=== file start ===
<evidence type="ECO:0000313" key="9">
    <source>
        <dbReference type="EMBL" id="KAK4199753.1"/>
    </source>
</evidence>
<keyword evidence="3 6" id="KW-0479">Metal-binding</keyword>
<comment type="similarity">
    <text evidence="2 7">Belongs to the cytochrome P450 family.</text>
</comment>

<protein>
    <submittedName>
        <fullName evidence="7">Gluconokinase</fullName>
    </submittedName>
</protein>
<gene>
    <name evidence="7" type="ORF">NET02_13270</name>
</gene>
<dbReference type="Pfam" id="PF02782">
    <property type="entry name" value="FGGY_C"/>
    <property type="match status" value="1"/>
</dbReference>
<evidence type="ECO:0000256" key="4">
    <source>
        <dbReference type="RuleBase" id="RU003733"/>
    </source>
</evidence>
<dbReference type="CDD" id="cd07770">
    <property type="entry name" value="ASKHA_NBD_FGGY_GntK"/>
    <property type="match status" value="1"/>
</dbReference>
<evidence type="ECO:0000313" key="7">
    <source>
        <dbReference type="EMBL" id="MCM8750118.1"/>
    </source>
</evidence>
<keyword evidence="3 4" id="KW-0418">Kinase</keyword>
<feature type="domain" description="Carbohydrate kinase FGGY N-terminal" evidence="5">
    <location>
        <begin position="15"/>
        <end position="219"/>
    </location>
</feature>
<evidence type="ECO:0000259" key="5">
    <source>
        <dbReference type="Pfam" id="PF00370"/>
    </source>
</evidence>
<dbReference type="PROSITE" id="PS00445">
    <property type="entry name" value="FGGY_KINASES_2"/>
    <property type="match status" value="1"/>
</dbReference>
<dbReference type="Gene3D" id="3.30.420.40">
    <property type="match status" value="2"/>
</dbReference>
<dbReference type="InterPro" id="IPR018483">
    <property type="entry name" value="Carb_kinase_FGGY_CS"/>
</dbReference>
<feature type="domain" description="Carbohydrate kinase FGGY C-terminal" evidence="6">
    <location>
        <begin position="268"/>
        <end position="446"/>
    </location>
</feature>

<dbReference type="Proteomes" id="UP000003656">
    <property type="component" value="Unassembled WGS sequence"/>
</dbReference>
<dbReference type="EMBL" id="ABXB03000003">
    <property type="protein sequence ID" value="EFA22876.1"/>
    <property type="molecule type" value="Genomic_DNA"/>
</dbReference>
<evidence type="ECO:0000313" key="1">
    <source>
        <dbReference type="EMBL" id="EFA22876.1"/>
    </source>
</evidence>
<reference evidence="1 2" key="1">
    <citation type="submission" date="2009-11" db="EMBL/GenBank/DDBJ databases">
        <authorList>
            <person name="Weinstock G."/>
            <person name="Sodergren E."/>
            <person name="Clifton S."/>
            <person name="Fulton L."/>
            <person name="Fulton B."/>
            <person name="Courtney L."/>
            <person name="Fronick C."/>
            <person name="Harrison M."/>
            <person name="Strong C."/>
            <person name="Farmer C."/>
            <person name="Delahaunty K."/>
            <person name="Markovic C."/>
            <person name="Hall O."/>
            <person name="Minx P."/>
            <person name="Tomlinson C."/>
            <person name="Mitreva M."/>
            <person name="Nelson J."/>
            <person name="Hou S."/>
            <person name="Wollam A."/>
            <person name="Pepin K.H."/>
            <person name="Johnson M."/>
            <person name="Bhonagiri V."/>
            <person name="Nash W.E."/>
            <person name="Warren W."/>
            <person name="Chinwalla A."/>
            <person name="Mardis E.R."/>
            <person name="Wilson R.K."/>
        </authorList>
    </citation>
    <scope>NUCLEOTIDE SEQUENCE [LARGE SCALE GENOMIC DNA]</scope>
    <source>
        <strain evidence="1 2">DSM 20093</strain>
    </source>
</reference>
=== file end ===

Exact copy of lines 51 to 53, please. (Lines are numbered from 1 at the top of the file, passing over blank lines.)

</dbReference>
<dbReference type="Gene3D" id="3.30.420.40">
    <property type="match status" value="2"/>